Stars of Winter

By Carol Ann Sayle

Winter…our favorite culinary season! Even the Boggy Creek chickens cluck in joyous anticipation for the cold-season greens that take over the farm from November to April.

Just after dawn on a December day, the harvest ladies (the mother-daughter Marias, Andrea and I) head out to the field to cut broccoli and cauliflower, pull root crops, and bunch greens. But first we have to pause and admire the beauty before us.


In undulating rows stretching over two hundred feet, south to north, various greens, freshly dewed and intensely colored under a leaden sky, paint a vivid canvas: green chards ribbed in red, white and yellow; broccoli leaves tinted viridian green; the gray-green “bubbled” dinosaur kale against the bright greens of spinach, carrots, snow peas and arugula; the glossy green romaines, some freckled with burgundy; and the warmer-hued cauliflower and mustard greens. The view is pure ecstasy for greens lovers. We taste all of it with our eyes first.

Now out in the field, bundled against the cold and donned in canary-yellow slickers if it’s raining, we bend, constantly, to the task of selecting the best leaves for bunches, then place the individual leaves in one hand while we cut more. Often, for support and to save our backs, we prop on one knee the elbow of the hand that’s grasping the growing bunch. Finally, the unwieldy bouquet is corralled with a rubber band, the ends of the stalks trimmed, and then it’s placed atop others in the waiting wheelbarrow.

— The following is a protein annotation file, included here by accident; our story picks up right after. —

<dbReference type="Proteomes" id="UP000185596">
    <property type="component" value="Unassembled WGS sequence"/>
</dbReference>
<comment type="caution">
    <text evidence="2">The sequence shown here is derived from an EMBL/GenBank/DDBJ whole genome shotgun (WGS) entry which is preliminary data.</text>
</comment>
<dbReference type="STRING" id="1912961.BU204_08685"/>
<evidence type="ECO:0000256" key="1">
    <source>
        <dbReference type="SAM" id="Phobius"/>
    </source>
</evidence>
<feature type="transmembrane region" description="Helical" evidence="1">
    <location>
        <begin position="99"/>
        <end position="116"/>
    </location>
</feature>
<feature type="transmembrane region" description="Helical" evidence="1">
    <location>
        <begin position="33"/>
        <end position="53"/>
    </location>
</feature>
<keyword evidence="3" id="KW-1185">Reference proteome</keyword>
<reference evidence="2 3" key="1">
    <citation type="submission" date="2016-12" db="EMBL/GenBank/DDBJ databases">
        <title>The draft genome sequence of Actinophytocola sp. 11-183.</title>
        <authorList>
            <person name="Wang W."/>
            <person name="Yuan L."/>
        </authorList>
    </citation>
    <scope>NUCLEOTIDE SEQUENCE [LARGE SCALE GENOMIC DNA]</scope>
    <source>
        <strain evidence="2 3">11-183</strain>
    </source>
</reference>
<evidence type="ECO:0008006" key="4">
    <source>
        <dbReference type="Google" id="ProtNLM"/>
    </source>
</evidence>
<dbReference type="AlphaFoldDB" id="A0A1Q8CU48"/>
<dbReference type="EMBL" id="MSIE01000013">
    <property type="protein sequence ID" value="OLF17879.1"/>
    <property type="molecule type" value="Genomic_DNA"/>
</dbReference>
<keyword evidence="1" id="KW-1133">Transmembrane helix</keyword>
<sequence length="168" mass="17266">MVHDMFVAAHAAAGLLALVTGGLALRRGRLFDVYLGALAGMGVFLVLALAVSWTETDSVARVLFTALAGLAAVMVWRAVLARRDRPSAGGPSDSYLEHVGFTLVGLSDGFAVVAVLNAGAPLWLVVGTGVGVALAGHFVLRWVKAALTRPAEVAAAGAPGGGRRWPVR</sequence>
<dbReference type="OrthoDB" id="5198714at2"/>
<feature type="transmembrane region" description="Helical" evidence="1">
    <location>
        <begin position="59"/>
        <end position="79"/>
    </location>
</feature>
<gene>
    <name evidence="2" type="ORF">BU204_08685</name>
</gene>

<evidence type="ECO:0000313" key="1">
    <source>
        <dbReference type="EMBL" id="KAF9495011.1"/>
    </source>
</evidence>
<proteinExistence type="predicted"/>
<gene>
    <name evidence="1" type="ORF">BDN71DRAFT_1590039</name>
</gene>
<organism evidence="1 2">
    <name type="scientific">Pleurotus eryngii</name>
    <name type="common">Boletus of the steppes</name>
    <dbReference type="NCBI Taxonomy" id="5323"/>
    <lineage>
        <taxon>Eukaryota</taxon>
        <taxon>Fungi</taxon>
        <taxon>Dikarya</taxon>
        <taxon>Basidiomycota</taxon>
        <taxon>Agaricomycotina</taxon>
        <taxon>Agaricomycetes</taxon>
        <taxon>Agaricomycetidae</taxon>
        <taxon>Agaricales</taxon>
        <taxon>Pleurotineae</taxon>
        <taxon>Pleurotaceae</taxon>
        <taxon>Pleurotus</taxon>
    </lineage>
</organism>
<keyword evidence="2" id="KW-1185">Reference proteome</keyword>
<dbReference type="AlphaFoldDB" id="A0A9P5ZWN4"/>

We aim for at least 10 or 12 varieties of greens for market, including the leaves of Brussels sprouts, broccoli and cauliflower. Many years ago, our friend John Welsch suggested (and was enthusiastically seconded by our chickens) that these brassica leaves are quite edible. Indeed, there is even more nutrition in the leaves and stalks than in the flower buds.

Unfortunately, through the winter months, the chickens are confined to their large run, which, tragically, has a great view of the fields. If they were to roam free all day, their wise lust for greens would easily demolish the first six feet of every row. However, any visitor walking the farm in winter knows that this is not an iron-clad prohibition. Monitored visitation to the bounty is sometimes tolerated and the little telltale triangular pieces of pecked-out spots on the leaves at hen-level are the proof. (Folks not-in-the-know must think we have a real problem growing a complete row of good-looking greens!)

To further compensate for the torturous view from the henhouse, I harvest cosmetically-imperfect larger leaves and haul armloads of them to the run, where the deliriously happy occupants quickly eat them down to the ribs—pinning the stalks to the ground with their feet for leverage. Of course, they would finish off the stalks and ribs, too, if they had teeth—another injustice.

In wheelbarrow after wheelbarrow, the vibrant, official bunches of greens are transported to the “salad shed” where they are rinsed, placed stems-down in tubs holding an inch or two of water, then immediately trundled to the walk-in cooler. There, they will drink and rest for tomorrow’s big performance.

On the market tables the next morning, the stars of winter quickly disappear in the first hour. The harvesters hustle to provide an encore via bunches brought still quivering with life from the field to the waiting receptacles. “It’s better than growing it yourself,” one customer tells me. “Yes,” I concur. “You didn’t have to bend over, and you didn’t have to share with the chickens.”

Indeed, small sacrifices are required from both human and hen in order to offer and enjoy the resplendent edible rainbow of cold-loving greens.